But, “what are the hidden costs of these products? “How much does a contaminated aquifer cost?” Casero leaves in the air. The one who was the founder of the Day Labor Commissions in 1974 is upset because “we all pay the costs “. “The damages of intensive farming are socialized and the benefits of extensive farming are not remunerated.”

The price battle: less is more

The environment pays the bill for the massive industrialization of livestock farming and Lüdeke demands greater regulation of animal welfare and even the introduction of taxes and penalties. This is his formula for finding out the real cost of products from intensive industrial farms. “You have to make them pay for the damage they cause and that this does not affect the consumer’s pocket,” he says.

The FMM markets its products under its own brand and their cost is much higher than that from the intensive system. “We are never going to win the price battle,” says López. With this fact assumed, he looks for a way to educate the consumer: less quantity and more quality. “But it seems that telling people to eat less meat is inviting them not to eat.” And it is said by someone who is dedicated to the sale of hams, shoulders, loins, sausages, sausages and other pork derivatives. He only asks for “perspective” to address the debate without short-term views.

Minister Garzón was also the center of criticism from the livestock sector when last summer he encouraged the reduction of meat consumption. He resurfaced the infantilization of the political class incapable of defending a food change based on scientific studies. And again, the contrast of the Junta de Andalucía was seen, whose members shared photographs of steaks on social networks while the website of the Ministry of Health and Families recommended “reducing the consumption of red meat”. Just like Garzón did.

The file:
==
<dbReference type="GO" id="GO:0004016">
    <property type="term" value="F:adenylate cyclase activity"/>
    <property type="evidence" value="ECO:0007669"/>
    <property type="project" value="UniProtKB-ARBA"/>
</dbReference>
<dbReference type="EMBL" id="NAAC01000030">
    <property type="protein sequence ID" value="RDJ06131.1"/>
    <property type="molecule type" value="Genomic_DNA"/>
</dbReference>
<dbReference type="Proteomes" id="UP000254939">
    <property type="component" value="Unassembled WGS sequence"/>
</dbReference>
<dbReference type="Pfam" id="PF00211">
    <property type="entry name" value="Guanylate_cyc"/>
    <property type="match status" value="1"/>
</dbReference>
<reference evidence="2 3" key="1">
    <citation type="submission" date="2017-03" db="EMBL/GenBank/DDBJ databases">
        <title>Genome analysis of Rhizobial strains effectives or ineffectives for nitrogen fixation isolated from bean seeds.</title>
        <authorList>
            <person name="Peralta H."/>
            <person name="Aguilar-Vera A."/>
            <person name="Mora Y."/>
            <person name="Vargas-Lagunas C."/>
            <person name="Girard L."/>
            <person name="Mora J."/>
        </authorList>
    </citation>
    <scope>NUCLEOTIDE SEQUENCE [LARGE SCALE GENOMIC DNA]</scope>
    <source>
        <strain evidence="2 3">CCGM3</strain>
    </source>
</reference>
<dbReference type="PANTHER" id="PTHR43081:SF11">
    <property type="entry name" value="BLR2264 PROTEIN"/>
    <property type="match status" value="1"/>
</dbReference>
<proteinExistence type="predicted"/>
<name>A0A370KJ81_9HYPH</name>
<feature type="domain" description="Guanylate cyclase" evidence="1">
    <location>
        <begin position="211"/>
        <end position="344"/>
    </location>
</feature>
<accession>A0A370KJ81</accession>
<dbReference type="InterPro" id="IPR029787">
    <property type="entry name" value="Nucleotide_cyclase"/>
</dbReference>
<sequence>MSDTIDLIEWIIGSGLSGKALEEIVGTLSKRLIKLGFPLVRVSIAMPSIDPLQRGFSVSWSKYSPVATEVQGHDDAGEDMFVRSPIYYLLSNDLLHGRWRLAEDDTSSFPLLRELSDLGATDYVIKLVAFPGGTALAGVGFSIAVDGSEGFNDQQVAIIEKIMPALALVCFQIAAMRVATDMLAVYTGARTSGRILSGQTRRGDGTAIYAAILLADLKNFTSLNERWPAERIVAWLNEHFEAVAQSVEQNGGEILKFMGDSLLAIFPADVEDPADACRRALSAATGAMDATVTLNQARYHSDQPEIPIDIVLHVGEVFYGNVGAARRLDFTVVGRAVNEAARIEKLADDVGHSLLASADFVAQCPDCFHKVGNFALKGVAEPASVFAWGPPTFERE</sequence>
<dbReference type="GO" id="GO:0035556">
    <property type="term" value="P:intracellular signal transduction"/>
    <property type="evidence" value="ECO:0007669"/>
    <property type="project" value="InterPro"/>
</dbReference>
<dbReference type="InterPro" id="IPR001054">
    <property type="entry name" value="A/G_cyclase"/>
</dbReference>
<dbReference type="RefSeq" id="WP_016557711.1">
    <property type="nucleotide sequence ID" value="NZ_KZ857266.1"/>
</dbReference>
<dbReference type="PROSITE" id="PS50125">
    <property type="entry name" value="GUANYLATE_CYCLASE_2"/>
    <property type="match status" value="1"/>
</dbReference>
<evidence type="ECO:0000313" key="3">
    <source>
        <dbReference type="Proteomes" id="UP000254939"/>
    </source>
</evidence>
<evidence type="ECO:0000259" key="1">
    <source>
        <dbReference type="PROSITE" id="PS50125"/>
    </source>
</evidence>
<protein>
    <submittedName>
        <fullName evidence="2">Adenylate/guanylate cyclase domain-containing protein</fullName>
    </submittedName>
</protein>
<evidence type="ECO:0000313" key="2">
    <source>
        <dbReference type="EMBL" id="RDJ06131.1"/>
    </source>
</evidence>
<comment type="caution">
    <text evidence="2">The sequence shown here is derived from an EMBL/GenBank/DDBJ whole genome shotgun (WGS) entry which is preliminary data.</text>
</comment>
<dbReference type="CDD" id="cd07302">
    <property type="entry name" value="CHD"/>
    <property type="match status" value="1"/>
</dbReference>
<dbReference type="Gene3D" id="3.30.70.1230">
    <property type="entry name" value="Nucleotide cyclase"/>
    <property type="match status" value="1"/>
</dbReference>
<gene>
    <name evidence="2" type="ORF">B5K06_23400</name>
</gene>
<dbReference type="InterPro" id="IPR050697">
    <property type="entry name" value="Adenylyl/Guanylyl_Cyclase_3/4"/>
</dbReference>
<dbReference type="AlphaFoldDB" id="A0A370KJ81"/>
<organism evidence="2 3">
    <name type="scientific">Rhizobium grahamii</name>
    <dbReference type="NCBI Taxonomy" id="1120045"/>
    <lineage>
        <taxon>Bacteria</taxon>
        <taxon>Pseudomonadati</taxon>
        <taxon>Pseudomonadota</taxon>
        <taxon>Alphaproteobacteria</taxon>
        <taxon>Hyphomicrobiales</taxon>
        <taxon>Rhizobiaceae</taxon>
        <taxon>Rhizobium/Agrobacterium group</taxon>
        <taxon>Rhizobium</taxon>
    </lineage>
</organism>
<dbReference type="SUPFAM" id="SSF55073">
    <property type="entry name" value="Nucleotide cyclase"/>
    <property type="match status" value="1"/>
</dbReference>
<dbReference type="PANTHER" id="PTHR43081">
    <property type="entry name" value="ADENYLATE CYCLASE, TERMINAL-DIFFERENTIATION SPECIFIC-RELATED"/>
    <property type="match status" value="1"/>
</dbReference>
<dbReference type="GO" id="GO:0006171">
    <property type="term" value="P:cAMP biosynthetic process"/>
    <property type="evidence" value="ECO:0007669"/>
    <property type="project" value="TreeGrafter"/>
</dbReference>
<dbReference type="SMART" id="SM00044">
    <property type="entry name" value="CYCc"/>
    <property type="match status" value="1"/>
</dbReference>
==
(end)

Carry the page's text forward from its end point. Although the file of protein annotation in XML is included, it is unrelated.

López values ​​organic production as it benefits the management of the dehesa, the raising of animals and the production of its products. In that same line, Ecovalia has launched a campaign –Look for the Green Leaf– to make society aware of the importance of buying food from organic farming.

“A matter of handling buttons”

The FMM employs seven people, all from Santa Olalla del Cala, except for the manager, Juan Luis Gázquez, who ended up moving to the town. In addition, the farm has its own training center that collaborates with different European universities and is behind various social projects that favor rural development. “The macro farms do not generate a lot of work. There is no diversification of this activity,” says Lüdeke. “What examples are there of a macro-farm promoting rural tourism, for example?” asks Casero.